I could have written your post here today. At 2.5 years i was still angry and cynical about the whole event. Does it get easier with more time yes but only if you’re doing the work to help yourself. Other struggles in life arise and the infidelity takes back seat to those. While I’m grateful for the positive changes I’ve seen with my H there will NEVER be the same naive trust. That is gone forever. I can live with that. But the knowledge of what my H did and of what he’s capable of doing is seared into my memory bank. The relationship is not the same nor can i say it’s better than before the infidelity. So much damage occurred because of his 4 year affair. Would i have been better had i divorced ? Hmm maybe, maybe not. So i don’t yearn for a life without him. Truly i only started to heal when i finally stopped looking for answers to why and focusing on his behavior. Also detaching emotionally really helped me. Focusing on me and my response or non response helped me grow independent. No longer do i fear he will do it again. That is all on him. And if he does well then i know what my decision will be and I’ll be fine.

          Following EAJ and other sites helps me fill in some of my “puzzle” pieces from the past. Helps me to see the bigger picture. I truly believe you can’t do that early on. The old “can’t see the forest for the trees” adage😂. Too many emotions, too much discovery of betrayal. You’ll get there. Keep doing the work for YOU not for the marriage and certainly NOT for him. It’s really all we can do and all we are responsible for in this crazy life.

          Hugs to you Sue. I look forward to hearing from you again. Life is good. Never forget that.

          • Perplexed

            This is exactly what I’m facing with my husband.
            He went on a work tour to Phillipines, picked up a prostitute lived with her in the hotel provides by the company for 4 months both EA and PA and is in love with her . He says he wants both of us in his life , when I caught him he initially denied it said he was helping her and after a month said he had sex with her , what hurts is after discovery he has changed into a monster he physically abused me , and the things he said were so hurtful and unbearable , he said he slept with me and thought of me as a local prostitute (the irony🤔) kept leaving home whenever I spoke about her , due to the pandemic he couldn’t go and stay long outside so returned home, once the restrictions were lifted in September he left home , he visits once in a way , during wwhichhe does things at home , is even physical with me we were communicating thro calls and messages , he refuses to end the affair , now he is in touch with her only thro Facebook and other social media due to travel restrictions, last month I had an argument with him and told him i cannot live with him if he had another woman in his life , he stopped talking to us and i haven’t got in touch with him either . I am so lost with this person, dont even know if it is worth hoping for a reconciliation, he treats me like I have made the mistake and not him , he says he will never let her go from his life and that he is doing nothing wrong , that she needs to be loved since she is exploited ,the things he says is so ridiculous even though he knows I will not be with him if he continues the affair with her he says he will not end it , he wants both families, neither will he file for divorce.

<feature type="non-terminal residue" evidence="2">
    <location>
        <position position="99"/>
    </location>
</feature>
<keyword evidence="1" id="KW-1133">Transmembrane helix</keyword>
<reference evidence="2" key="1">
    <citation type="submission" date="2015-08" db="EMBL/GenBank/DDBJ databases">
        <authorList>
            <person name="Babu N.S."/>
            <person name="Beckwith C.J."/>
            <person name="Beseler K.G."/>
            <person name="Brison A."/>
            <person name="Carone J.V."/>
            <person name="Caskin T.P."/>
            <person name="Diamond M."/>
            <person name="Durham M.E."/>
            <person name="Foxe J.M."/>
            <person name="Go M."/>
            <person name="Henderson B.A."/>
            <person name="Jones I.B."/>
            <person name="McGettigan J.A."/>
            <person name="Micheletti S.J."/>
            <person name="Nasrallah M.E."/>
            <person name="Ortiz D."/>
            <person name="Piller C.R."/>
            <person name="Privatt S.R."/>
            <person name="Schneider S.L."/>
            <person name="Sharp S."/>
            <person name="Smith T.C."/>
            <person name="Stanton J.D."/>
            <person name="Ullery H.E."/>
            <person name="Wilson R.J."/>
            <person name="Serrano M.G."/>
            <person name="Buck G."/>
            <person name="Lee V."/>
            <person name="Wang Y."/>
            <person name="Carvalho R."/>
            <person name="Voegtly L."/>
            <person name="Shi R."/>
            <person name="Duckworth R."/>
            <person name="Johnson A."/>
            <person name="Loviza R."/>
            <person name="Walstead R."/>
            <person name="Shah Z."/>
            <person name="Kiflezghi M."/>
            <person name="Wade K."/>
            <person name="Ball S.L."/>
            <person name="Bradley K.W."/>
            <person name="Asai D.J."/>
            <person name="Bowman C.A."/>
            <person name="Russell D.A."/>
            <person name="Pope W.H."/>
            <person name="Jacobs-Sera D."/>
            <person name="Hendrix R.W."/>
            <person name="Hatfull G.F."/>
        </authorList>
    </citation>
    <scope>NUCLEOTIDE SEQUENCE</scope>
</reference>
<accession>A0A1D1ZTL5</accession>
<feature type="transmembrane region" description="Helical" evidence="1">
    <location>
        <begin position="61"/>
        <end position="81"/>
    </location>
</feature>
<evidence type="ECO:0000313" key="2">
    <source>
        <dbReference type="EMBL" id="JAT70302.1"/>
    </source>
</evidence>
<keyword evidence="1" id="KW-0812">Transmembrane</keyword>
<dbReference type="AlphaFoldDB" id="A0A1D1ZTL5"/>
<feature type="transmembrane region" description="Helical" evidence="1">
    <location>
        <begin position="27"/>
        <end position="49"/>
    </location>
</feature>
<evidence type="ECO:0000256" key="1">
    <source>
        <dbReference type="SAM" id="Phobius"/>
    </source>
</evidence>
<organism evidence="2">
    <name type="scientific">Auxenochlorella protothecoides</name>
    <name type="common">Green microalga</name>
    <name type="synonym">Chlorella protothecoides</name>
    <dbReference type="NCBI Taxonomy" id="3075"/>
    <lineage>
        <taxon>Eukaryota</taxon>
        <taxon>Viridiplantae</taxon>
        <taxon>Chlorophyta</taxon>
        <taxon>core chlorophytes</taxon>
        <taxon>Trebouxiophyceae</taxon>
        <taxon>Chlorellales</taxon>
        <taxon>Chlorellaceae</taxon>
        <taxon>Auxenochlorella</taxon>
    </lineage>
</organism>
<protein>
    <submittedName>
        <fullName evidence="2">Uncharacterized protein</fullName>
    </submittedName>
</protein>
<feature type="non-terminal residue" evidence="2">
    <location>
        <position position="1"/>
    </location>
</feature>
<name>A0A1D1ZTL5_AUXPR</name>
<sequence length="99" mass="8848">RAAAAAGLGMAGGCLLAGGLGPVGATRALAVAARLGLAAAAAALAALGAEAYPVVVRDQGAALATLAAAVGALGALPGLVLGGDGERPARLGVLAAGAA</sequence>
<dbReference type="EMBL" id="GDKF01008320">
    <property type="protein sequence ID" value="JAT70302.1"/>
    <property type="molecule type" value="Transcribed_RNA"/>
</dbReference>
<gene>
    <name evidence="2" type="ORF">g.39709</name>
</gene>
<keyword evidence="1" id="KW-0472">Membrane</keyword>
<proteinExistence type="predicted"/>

Met her Sept 2019
            Physical Affair started in November 2019
            Dday March 2020
            I dont know what to do . Do I give him time (2yrs for it to fade) , this is the first time we havent communicated for a month at a stretch. Is this marriage non salvageable?

        • Shifting Impressions

          Hi Sue
          I agree with TH…..her words really resonate with me. The process is long and hard. Unfortunately there are no shortcuts. It’s been 7 years for me. At 2 1/2 years I was completely lost and also wondering if I could ever find my way back to loving the man I had trusted for almost forty years.

          We are in a good place now and I can easily say those words, I love you…..and mean them. But, I am forever changed, He almost broke me……but note I used the word almost.

          The process is often one step forward and two steps back…..excruciating, I know. Baby steps.

      • Shifting Impressions

        Hi TH
        So good to hear from you. Once again you have put in words the way I feel.

        He became a stranger that I simply could not reach……a chasm I could not cross. It was often subtle but he was mean spirited. And that subtle form of gaslighting……

        Glad to hear you are doing well!!! Take care

        • Sue